“Many people live their lives locked in a paralysis of fear, seemingly unable to take a step forward to resolve a deadlock or reveal their true potential. These challenges differ for every individual, both in their nature and their scale. What may to one person seem a simple problem may be experienced by another as overwhelming and insurmountable. But the process of summoning up the courage required to take action is always the same regardless of how seemingly big or small the challenge.” January 2011 SGI Quarterly
These days, amidst all the changes taking place in my life, I find fear all around me. It creeps up slowly and quietly taking a firm hold by altering the direction of thoughts formed in my mind. Rather than thinking to myself, “I can do this”, I find myself saying “I’m not sure if I can.” Positive thoughts one minute are quickly transformed into negative ones within a matter of seconds. As I plan to move my life in a different and healthier direction, I find myself thinking….”But what if this happens?” or “What if that…?” Those “what ifs” have a way of instilling so much fear that there are times when I feel overwhelmed and afraid to do anything. Fear has a way of keeping us locked down to what is familiar and away from the unlimited possibilities that just might lead us in a more fulfilling and happier direction.
Over the past few weeks, I have become more and more aware of my fear and its stealthy nature. By observing my mind and thought patterns, I was able to find my fear’s point of entrance. It usually happens when I am daydreaming, or when I am looking forward to some upcoming event, thinking perhaps a bit too far off into the future. The door to my fear opens at that very moment when I begin to think “But, what if.” This is the crucial point when I allow fear to step in, set up command, and secure its secret operating spot somewhere in the depths of my mind. It happens the moment I go to that dark place that knows no bounds.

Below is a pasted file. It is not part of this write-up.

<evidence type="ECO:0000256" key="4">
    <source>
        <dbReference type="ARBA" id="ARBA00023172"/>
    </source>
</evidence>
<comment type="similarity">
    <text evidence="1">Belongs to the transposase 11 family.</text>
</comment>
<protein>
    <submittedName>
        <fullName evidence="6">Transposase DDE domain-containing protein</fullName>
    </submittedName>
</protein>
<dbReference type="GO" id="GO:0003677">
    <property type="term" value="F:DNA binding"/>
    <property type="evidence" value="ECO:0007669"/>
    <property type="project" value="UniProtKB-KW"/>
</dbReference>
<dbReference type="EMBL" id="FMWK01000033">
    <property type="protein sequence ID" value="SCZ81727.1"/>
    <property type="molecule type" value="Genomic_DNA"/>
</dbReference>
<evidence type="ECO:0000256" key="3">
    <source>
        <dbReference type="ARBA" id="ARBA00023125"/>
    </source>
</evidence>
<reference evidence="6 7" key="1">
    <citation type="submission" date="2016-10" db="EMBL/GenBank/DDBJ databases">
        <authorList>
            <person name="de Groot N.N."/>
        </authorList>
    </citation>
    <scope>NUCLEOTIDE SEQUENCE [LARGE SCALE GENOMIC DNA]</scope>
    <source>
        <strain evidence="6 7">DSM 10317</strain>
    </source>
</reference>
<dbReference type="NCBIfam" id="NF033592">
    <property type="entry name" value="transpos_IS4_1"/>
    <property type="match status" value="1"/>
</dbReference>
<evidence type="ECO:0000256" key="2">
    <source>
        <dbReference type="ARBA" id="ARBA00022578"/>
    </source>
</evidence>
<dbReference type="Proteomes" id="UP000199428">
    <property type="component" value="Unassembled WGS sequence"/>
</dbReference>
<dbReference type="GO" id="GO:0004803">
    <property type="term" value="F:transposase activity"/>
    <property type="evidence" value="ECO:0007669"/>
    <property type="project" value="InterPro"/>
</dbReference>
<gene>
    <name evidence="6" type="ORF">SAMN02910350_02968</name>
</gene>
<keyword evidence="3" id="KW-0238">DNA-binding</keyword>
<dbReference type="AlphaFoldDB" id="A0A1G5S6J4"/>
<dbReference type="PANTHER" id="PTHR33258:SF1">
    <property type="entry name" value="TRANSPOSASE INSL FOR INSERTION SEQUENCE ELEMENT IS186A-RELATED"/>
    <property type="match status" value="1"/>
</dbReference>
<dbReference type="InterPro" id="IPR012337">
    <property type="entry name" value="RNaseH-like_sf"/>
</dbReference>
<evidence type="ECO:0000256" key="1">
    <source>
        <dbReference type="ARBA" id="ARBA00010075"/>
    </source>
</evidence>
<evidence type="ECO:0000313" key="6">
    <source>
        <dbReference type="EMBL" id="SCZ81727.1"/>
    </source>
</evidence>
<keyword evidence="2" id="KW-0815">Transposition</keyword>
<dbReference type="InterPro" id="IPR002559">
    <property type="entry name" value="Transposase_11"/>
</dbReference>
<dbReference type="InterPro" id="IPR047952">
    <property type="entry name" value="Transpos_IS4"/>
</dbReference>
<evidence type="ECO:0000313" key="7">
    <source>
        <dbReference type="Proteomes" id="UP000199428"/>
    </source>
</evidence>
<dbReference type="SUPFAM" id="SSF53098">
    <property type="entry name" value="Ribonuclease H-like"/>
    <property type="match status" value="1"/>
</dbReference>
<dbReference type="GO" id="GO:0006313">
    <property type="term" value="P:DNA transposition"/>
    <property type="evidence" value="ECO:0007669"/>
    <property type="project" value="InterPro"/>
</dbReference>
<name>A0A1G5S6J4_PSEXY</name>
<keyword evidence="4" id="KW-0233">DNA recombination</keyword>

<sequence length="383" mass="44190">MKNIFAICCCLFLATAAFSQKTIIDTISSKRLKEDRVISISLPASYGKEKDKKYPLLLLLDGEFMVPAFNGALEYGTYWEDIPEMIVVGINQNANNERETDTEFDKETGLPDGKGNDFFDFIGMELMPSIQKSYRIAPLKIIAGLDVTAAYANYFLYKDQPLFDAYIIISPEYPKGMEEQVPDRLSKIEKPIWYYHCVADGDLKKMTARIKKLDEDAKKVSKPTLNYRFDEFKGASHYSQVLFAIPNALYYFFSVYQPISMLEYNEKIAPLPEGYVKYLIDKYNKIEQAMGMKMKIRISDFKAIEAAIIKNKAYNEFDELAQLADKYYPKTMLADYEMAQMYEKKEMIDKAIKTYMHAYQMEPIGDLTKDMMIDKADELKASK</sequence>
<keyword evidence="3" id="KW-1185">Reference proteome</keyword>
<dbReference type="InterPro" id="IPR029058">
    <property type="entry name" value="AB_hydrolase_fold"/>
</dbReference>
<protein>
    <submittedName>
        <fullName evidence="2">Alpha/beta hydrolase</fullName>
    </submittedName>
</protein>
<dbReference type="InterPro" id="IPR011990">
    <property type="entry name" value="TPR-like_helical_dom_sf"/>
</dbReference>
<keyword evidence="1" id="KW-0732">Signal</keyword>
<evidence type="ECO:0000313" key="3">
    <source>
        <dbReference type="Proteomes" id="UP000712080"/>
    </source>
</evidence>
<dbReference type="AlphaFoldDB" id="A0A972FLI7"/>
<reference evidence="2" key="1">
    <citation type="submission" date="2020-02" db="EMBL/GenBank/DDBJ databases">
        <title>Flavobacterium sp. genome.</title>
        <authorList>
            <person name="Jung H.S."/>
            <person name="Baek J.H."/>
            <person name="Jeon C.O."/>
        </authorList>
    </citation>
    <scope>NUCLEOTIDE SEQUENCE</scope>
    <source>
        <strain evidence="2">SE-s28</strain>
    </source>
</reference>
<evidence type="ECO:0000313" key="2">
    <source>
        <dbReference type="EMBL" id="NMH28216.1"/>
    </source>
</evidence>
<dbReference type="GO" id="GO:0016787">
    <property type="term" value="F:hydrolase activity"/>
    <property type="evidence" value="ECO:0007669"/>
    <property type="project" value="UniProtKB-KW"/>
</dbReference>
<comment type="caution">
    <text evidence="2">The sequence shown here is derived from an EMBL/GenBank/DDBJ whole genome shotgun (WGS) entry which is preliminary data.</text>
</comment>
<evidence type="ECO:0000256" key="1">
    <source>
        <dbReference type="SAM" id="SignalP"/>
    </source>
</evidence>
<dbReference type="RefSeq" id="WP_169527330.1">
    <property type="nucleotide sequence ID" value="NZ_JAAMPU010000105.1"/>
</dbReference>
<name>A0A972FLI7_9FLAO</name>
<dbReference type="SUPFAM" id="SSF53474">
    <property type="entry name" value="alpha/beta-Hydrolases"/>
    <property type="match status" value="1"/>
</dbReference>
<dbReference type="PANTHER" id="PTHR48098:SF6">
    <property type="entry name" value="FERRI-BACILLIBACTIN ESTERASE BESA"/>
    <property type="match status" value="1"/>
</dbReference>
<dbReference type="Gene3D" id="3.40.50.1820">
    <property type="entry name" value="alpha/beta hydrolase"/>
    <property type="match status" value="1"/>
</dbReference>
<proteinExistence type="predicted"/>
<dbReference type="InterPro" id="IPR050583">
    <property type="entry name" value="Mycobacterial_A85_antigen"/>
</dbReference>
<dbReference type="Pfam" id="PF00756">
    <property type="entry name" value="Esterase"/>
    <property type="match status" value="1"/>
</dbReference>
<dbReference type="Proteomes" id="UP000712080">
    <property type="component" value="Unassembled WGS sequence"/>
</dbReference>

And so, I made a conscious decision to stop. By recognizing when the door has opened, I’ve gained a greater ability to keep it closed. As soon as I catch myself thinking those what ifs, I tell myself to stop, and I lockdown those thoughts before they get out of hand. I literally tell myself, “Nope, I am not going there today.” I simply make the decision not to think in that negative way. I’ve learned, through this conscious act to change my thinking, that it takes courage to face my fears even the ones that hide in the dark corners of my mind. It is as SGI President Ikeda has said, “Small things matter. What may look like a small act of courage is courage nevertheless. The important thing is to be willing to take a step forward.”